Don’t fall for marketing gimmicks.

Be wary of marketing gimmicks such as ‘no tears’ formulas in baby shampoos.  These products are marketed as being gentle, but are just as strong and drying as adult shampoos. They still contain high dosages of detergents and surfactants. Being easy on the eyes should not be the only qualifying factor, as they can still be harsh on the hair and have little conditioning values. Afro-textured hair is prone to dryness by its nature. Baby shampoos strip already fragile curly or kinky hair types, leaving the hair shaft unprotected.

Also, be aware that relaxers targeted at children are not gentler than adult relaxers, the ingredients are the same. The only difference is the children on the packaging. The same goes for texturizers, which work the  same as relaxers. Both use the same ingredients, either sodium hydroxide or Calcium hydroxide.  They permanently alter the natural curl pattern, strip the hair of its elasticity and straighten kinkier hair textures. Texturizers rarely leave the hair wavy or curly like it appears on the box.

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Consider using no shampoo and conditioner for the under 5s

A shampoo free regimen is best for those under five years of age. Young children this age typically do not need to use shampoo of any kind on their textured hair, unless it has been heavily soiled (food, playing in the sandbox, swimming etc).  No shampoo or conditioner-regimens insure that moisture is reinforced within the strands and is not depleted due to the harsh detergents found in shampoos. This may be a method to consider if your child’s hair continues to suffer from excessive dryness no matter what shampoo you use.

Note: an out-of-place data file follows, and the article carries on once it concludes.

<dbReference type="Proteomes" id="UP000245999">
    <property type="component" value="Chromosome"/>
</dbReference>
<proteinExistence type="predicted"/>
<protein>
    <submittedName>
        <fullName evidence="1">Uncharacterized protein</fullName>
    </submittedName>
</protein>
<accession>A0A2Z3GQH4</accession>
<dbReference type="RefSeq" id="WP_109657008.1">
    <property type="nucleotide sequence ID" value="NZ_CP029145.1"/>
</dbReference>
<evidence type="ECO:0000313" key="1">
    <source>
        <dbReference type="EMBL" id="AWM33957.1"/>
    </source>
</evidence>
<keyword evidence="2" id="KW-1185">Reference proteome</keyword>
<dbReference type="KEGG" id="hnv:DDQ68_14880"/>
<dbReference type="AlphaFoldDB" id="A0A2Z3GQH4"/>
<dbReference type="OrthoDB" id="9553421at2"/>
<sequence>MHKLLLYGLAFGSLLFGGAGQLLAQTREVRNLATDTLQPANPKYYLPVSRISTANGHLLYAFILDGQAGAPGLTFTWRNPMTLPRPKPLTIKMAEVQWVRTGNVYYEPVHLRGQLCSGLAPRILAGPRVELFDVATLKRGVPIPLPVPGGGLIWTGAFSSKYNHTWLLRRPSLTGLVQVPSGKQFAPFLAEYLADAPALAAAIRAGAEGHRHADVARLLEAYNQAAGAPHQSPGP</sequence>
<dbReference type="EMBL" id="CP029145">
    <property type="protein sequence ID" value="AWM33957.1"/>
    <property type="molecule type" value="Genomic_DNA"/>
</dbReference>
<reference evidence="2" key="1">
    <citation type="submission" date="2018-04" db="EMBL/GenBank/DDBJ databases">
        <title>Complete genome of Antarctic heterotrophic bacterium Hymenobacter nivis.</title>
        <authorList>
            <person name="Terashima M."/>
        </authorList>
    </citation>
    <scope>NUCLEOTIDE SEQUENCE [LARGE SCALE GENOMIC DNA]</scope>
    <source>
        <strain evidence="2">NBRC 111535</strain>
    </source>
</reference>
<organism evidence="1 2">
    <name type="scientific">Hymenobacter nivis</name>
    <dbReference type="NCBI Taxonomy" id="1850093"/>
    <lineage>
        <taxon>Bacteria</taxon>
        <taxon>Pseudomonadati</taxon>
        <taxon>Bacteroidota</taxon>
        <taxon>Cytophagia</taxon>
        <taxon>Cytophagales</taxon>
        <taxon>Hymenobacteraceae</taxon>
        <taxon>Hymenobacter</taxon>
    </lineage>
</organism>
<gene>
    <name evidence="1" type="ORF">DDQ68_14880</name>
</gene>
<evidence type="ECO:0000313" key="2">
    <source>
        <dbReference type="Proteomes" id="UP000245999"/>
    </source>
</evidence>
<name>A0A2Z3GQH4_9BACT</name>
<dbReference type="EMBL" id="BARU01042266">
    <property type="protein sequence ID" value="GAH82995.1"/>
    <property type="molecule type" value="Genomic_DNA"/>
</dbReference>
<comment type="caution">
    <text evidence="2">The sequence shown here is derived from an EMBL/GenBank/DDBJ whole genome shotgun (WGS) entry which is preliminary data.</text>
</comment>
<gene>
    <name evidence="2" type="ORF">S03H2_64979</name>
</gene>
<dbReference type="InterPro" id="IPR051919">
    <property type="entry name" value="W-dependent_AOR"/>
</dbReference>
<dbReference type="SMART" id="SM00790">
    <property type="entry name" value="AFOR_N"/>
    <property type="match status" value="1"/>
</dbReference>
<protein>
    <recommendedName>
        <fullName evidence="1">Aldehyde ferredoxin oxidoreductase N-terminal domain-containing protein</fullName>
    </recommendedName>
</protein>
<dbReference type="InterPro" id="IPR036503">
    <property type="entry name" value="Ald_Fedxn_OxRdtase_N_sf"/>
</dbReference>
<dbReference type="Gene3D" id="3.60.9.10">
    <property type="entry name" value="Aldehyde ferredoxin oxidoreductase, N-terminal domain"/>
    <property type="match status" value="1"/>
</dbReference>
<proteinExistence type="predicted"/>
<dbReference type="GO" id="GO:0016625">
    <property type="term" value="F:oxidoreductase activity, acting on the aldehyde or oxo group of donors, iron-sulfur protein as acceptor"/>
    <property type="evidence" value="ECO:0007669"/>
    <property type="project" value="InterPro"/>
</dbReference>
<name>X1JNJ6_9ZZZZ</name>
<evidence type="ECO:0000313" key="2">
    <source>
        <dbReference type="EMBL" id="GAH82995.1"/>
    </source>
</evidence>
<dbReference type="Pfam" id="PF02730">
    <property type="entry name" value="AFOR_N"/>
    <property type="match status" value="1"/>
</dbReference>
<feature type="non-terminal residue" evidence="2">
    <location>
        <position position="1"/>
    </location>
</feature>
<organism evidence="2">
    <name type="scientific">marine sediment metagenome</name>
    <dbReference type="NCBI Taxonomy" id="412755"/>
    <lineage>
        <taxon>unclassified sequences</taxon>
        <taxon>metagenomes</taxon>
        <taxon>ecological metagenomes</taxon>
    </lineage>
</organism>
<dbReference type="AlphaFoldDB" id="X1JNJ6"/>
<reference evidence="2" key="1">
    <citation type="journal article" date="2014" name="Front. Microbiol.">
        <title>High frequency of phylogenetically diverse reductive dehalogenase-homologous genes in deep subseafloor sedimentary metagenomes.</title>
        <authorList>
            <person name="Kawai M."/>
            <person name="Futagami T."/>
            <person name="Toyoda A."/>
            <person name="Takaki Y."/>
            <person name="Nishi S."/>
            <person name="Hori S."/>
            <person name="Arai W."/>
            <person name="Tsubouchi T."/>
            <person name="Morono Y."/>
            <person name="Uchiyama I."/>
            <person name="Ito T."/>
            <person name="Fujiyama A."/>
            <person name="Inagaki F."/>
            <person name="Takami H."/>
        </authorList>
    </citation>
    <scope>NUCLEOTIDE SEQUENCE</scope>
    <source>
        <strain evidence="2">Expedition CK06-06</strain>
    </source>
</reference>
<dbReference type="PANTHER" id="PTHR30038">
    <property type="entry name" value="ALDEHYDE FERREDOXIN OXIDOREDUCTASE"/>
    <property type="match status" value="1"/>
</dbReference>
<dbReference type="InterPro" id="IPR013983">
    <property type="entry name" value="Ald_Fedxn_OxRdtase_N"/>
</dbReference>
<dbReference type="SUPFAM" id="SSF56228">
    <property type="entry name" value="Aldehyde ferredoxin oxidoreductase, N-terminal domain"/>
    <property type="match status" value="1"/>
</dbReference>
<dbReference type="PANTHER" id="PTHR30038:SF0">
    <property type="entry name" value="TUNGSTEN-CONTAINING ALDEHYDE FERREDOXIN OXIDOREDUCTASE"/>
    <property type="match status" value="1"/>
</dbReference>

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Butters, oils and leave in conditioners

There are many products with petroleum and mineral oil that claim to combat dryness.  Instead, these ingredients coat the hair and prevent moisture from being absorbed. This leads to dryness and causes a dependency on the product, causing you to constantly reapply it for temporary relief.  Such products have resulted in dry, weighed down tresses for many of our children.  Baby oil is 100 percent mineral oil for instance.  Instead use natural oils such as coconut oil, grapeseed oil or avocado oil, for sealing and styling.  The type of moisturizer used depends on your child’s hair type. Thicker, kinkier hair works well with heavier butters and creams, whereas looser curls and finer hair would need lighter products, so it is not weighed down.

The simple use of water in a spray bottle will suffice, or a water based spray or leave in conditioner can be used. You can purchase detangling sprays, leave-in conditioners, creams, custards or simply make your own water, oil and conditioner concoction.  Nourishing butters such as avocado, cocoa, mango and shea can also be used instead of mineral oil or petroleum.  The same moisture-sealing rules apply with children. Hair must be moisturized with water, or a water based moisturizer and sealed with an oil or butter.  This will help the hair retain moisture, promote shine and improve manageability.

Shea Moisture for Kids

Shea Moisture for Kids

Next week will include: appropriate hair tools, methods of styling and washing your children’s hair.

Please share your hair care tips for children below?  What did you think about the Blue Ivy hair petition?

 

Sources: babycenter.com

Davis-Sivasothy; The Science of Black Hair